Saturday, August 1, 2015

Many Ethnic Russians Want to Leave Kazakhstan but Not All Those Who Do Want to Go to Russia, Study Finds

Paul Goble

Staunton, August 1 – According to a survey conducted by Kazan scholars in 2012 but whose complete results have been released only now, a significant share of the ethnic Russian community in Kazakhstan wants to leave that country because of its nationality and language policies, but not all those who want to do so want to go to the Russian Federation.

That is just one of the intriguing conclusions from the study summarized by Aleksey Goncharov and Igor Savin for this week. And the two argue that the study, despite its date, is still relevant because Russian outmigration from Kazakhstan has held nearly constant at about 2,000 a month since then (

The study, the two note, was conducted in the fall of 2012 by researchers from the Kazan Institute of History working together with the Southern Kazakhstan State University. They surveyed ethnic Russians in three very different cities, the oblast centers of Shymkent and Petropavlovsk and the Kazakhstan capital Astana.

The ethnic Russian community of Kazakhstan, which once was a majority and now forms only a quarter of the population, consists of three distinct categories: “The first includes those who consider Kazakhstan a continuation of Russia” and who in large numbers have already gone back to the Russian Federation.

The second are those “who do not consider Kazakhstan an extension of Russia” and have vacillated about whether to leave. And the third, the two authors say, are “Russians who have either come to terms with Kazakhstan, considering it their motherland or not considering emigration a good alternative for them.”

The study captured this diversity because the three cities in which it was conducted have ethnic Russian populations which vary geographically, historically and from the point of view of demographics. In the North-Kazakhstan oblast, which borders Russia, there are 288,000 Russians, and they form the majority of the population.

In Astana, Russians make up 132,000 of the more than 800,000 residents. “Geographically Astana is closer to Omsk than to Almaaty or Shymkent.” And in the South Kazakhstan Oblast, where Shymkent is the capital, there are about as many ethnic Russians as in Astana but they live “cut off from Russia” by virtue of geography.

Asked whether they would like to change their place of residence, 57 percent of the Russians of Shymkent, 50 percent of those in Petropavlovsk and 43 percent of those in Astana said yes.  Then asked whether they really intended to, the shares were 28 percent, 18 percent, and 22 percent respectively.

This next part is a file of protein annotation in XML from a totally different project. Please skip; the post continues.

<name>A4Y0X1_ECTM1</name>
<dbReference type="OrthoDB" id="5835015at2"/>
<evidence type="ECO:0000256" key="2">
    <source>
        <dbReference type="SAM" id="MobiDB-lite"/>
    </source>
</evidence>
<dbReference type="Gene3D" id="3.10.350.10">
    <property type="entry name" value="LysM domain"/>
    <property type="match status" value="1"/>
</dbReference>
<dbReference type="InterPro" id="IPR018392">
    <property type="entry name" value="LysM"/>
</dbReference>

Ethnic Russians living in the north, the study found, overwhelmingly wanted to move to Russia, but 25 percent of those living in the southern parts of Kazakhstan said they would like to go to somewhere “’outside of Russia,’” a figure that suggests even among the mobile, Russia may not be the destination of choice.

Fifty-two percent of those in the south said they wanted to leave because of Kazakhstan’s “nationality and language policies,” and 24 percent said that they felt a distinct “worsening of inter-ethnic relations. In Petropavlovsk and Astana, few reported that; and in the north, many pointed to economic problems, something those in the other two regions did not.

Among the other findings mentioned by the journalists are the following:

·         “The overwhelming majority of those polled were married to Russians,” but few saw a problem if their children were to marry a Kazakh or other non-Russian. Only six percent of the Russians in Petropavlovsk were “categorically” against such unions. In Shymkent and Astana, the figures were 16 percent and 24 percent respectively.

·         Few ethnic Russians in Kazakhstan speak the national language fluently: almost none in Petropavlovsk in the north, one percent in Astana, and two percent in Shymkent. Many said that left them in situations where they felt “discomfort.”

·         More than 80 percent in all three places said they would like their children to learn English or another European language. Much smaller percentages – 53 in Shymkent, 30 in Petropavlovsk, and 31 in Astana said Kazakh should be a priority in the schools.

·         Religion plays a very different role among ethnic Russians in the two oblast centers than it does in the national capital.  In Shymkent, 78 percent of the Russians say they consider themselves believers; and in Petropavlovsk, 72 percent do. But in Astana, only 49 percent make that declaration, perhaps because ethnic Russians there descend from Komsomol activists.

·         Just under half of Russians in the north say that nationality has no importance, while 70 percent of those in Astana make that declaration. (No data are given for Shymkent.) About half of Russians in all three places agreed that “a contemporary individual does not need to feel himself or herself part of some nation or another.”

·         Forty-nine percent of ethnic Russians in Astana consider Kazakhstan to be their motherland, while only 39 percent of those in the southern city of Shymkent and only 19 percent of those in the northern city of Petropavlovsk do.  Given how many choices those surveyed were offered, the authors say, these figures are “high.”

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